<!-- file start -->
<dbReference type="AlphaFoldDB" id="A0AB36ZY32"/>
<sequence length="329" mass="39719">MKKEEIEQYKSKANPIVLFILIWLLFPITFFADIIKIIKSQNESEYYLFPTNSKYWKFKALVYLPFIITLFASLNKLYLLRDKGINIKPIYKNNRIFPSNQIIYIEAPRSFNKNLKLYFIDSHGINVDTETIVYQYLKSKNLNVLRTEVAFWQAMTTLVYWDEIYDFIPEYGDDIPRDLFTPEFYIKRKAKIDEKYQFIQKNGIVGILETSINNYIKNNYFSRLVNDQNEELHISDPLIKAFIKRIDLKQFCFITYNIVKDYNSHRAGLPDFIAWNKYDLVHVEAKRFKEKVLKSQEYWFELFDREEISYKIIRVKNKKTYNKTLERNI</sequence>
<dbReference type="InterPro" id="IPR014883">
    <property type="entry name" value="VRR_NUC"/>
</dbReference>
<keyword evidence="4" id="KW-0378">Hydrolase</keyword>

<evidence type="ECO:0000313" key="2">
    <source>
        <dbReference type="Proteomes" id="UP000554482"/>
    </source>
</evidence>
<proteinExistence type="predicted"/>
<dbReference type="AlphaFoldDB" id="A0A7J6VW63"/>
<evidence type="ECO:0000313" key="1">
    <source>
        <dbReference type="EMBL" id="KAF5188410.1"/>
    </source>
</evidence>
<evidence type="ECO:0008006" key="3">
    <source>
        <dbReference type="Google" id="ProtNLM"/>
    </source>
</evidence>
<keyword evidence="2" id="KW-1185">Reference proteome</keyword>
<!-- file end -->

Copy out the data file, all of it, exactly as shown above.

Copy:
<dbReference type="AlphaFoldDB" id="A0AB36ZY32"/>
<sequence length="329" mass="39719">MKKEEIEQYKSKANPIVLFILIWLLFPITFFADIIKIIKSQNESEYYLFPTNSKYWKFKALVYLPFIITLFASLNKLYLLRDKGINIKPIYKNNRIFPSNQIIYIEAPRSFNKNLKLYFIDSHGINVDTETIVYQYLKSKNLNVLRTEVAFWQAMTTLVYWDEIYDFIPEYGDDIPRDLFTPEFYIKRKAKIDEKYQFIQKNGIVGILETSINNYIKNNYFSRLVNDQNEELHISDPLIKAFIKRIDLKQFCFITYNIVKDYNSHRAGLPDFIAWNKYDLVHVEAKRFKEKVLKSQEYWFELFDREEISYKIIRVKNKKTYNKTLERNI</sequence>
<dbReference type="InterPro" id="IPR014883">
    <property type="entry name" value="VRR_NUC"/>
</dbReference>
<keyword evidence="4" id="KW-0378">Hydrolase</keyword>

<evidence type="ECO:0000313" key="2">
    <source>
        <dbReference type="Proteomes" id="UP000554482"/>
    </source>
</evidence>
<proteinExistence type="predicted"/>
<dbReference type="AlphaFoldDB" id="A0A7J6VW63"/>
<evidence type="ECO:0000313" key="1">
    <source>
        <dbReference type="EMBL" id="KAF5188410.1"/>
    </source>
</evidence>
<evidence type="ECO:0008006" key="3">
    <source>
        <dbReference type="Google" id="ProtNLM"/>
    </source>
</evidence>
<keyword evidence="2" id="KW-1185">Reference proteome</keyword>